Monday, 20 April 2009

The Logical Mind

Although this is primarily a blog about film and my hazy thoughts about it, the title of it also touches on my appreciation of critical thinking...The video below (thanks to a pointer from this Jim Emerson post from his Scanners blog) pretty much crystallizes my general view of logical thought (in a high school primer kind of way - I'd love something like this to be more prevalent there). As some commenters to the post pointed out, it does deal in some exaggerated examples and focuses on both religious and supernatural statements, but I think it still provides a good foundation for what "open-mindedness" really is.

What it isn't meant to be is any kind of statement regarding the superiority of critical thinkers' intelligence. First of all, I don't think intelligence is easily quantifiable, so how can you rank mine versus yours anyway? Also, it's not like I don't fail spectacularly sometimes in holding true to the basic principles of logical thought - if I have a knee jerk reaction or let emotions take over, I take a short cut and typically miss some vital piece of information. These are essentially tools though and when used properly are some of the best ways we have of drilling down to a root cause or discovering a new solution to an old problem.

And it also has a nice little reference to "Eraserhead", so I'm still within my "film" bounds...


Jamie Yates said...

Bob, this video was fantastic.

In addition to your note that the ideas primarily focused on religion and the supernatural, another fun way to put this in a film lover's perspective would be to take the examples and shape them into a film discussion.

This might not make sense: For example, Person A enjoys "Rocky" (for argument's sake), while Person B does not. As you said, intelligence isn't quantifiable, so it would be interested to see the battle of open-mindedness versus close-mindedness in the context of discussing the merits and problems of a certain film.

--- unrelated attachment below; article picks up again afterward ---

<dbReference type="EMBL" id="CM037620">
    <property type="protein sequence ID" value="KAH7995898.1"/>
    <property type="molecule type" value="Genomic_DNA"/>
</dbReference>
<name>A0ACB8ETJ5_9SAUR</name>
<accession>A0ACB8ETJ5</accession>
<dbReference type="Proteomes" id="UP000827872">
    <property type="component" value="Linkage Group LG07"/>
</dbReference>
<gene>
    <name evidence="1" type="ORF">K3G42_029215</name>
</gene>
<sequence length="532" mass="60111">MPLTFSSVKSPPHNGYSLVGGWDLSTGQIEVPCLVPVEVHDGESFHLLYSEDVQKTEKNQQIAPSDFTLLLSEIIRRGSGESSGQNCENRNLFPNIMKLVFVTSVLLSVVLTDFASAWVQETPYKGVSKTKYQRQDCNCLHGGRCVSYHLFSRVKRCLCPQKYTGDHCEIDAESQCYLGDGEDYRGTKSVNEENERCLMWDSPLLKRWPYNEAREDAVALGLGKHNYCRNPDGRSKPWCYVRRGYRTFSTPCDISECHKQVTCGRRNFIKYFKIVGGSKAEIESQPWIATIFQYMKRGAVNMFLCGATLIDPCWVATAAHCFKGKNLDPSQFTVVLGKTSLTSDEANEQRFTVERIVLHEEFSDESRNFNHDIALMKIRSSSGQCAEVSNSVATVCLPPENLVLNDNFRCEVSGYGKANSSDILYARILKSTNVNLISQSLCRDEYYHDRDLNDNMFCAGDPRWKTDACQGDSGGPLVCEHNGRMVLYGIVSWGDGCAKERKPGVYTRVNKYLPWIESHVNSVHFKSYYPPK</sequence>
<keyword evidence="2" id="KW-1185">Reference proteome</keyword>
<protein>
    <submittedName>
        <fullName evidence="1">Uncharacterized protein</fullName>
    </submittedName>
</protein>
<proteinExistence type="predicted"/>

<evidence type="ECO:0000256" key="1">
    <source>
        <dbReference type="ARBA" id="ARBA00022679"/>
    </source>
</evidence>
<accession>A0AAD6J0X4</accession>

There's a good chance this makes no sense at all, but it totally works in my head. :) Do you get what I mean?

Mark Bell said...


One question I have is: is logic the ONLY means for evaluating a phenomenon? Is something untrue because it is illogical? If the answer to the two questions above is 'yes', then what do you do with certain illogical emotions, like love?

I also find it difficult to support the position that a train of thought that ends with "that phenomenon cannot be explained" (what I think some interpret as meaning "cannot be explained by science") without seeking to determine a possible explanation meets the criteria for being "open-minded". There are some things (like 'existence' or the origin of matter) that will never be explained by science. So should we then pretend these questions do not exist or are unimportant?

On the plus side, a LOT of good food for thought for those who rely on their prejudices without using their brains. There are far too many religious people (for example) who have permanently turned their brains off or switch them off with great speed and frequency.